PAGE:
Environmentalists Fall Back to State-by-State Battle Lines
Veronica Eady, the Massachusetts director of the Conservative Law Foundation, told Democrats this month that with Donald Trump in the White House it will be up to them to protect the environment.
“A lot of the burden is going to fall on you to make the change that we are not able to make at the federal level. We are in your custody for the next four years,” the State House News Service reported she said.
Eady and other environmentalists met with Massachusetts legislative Democrats to map strategy before the climate change debate really hit the fan in January after President Trump announced plans to restart negotiations to build the Dakota Access and Keystone pipelines.
Trump also ordered a “temporary suspension” of all new business at the department. That included issuing orders and work assignments to EPA contractors.
And in a real message about the Trump administration’s attitude, the phrase "climate change" was removed from the White House website.
More than a week before Trump rocked the environmentalists’ world, Rep. Stephen Kulik (D) said Massachusetts would have to double or even triple its environmental protection efforts to fight White House policy at the local level.
“It’s a very dangerous time, as we know,” Kulik, who serves as vice chair of the House Ways and Means Committee, said. “But we can make up for that, we can resist that as much as we can in Massachusetts and focus on what we know we can do right here.”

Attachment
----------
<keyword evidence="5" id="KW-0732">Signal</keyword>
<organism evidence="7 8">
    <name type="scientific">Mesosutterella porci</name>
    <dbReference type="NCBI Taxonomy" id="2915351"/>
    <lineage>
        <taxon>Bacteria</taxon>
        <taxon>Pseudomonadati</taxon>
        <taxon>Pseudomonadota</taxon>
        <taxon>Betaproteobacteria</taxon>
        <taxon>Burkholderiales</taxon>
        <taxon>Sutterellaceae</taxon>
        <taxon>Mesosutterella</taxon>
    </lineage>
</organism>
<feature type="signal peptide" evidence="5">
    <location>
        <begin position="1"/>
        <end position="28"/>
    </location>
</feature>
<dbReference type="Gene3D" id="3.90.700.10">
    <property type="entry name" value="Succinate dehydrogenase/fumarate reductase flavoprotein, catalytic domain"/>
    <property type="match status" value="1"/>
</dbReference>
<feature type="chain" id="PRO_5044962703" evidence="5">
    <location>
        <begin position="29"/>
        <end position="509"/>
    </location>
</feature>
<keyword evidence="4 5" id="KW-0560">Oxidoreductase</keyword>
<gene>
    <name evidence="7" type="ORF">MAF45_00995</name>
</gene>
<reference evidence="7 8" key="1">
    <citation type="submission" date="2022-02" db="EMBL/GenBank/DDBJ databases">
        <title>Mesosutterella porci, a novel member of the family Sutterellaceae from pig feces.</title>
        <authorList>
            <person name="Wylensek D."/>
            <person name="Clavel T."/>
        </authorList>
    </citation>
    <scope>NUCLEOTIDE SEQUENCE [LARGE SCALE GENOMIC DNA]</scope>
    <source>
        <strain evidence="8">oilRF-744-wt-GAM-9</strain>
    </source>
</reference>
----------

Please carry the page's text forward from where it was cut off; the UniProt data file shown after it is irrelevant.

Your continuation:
If all environmental politics is local now, those on the Green side of the aisle in California have a friend in Gov. Jerry Brown (D).
“Our state is known the world over for actions we’ve taken to encourage renewable energy and combat climate change,” Brown said in his State of the State address. “Whatever they do in Washington, they can’t change the facts, and these are the facts: The climate is changing.”
Brown and the California Legislature have created their own environmental plan that includes reducing state greenhouse gas emissions by 40 percent and more investments in clean energy.
Without mentioning Trump by name, Gov. Brown made it clear that neither he nor the Legislature would back down from a fight over climate change.
“We can’t fall back and give in to the climate deniers,” he said. “The science is clear, the dangers is real. We can do much on our own and we can join with others — other states and provinces, even other countries — to stop the dangerous rise in climate pollution.”
While environmentalists may see an easy path to victory in Massachusetts and California, the situation is different in Wisconsin.
Gov. Scott Walker may have been one of the GOP candidates wiped out of the presidential primary by Trump, but the Wisconsin Republican beat the White House to the punch when it came to wiping climate change off the state’s Department of Natural Resources website.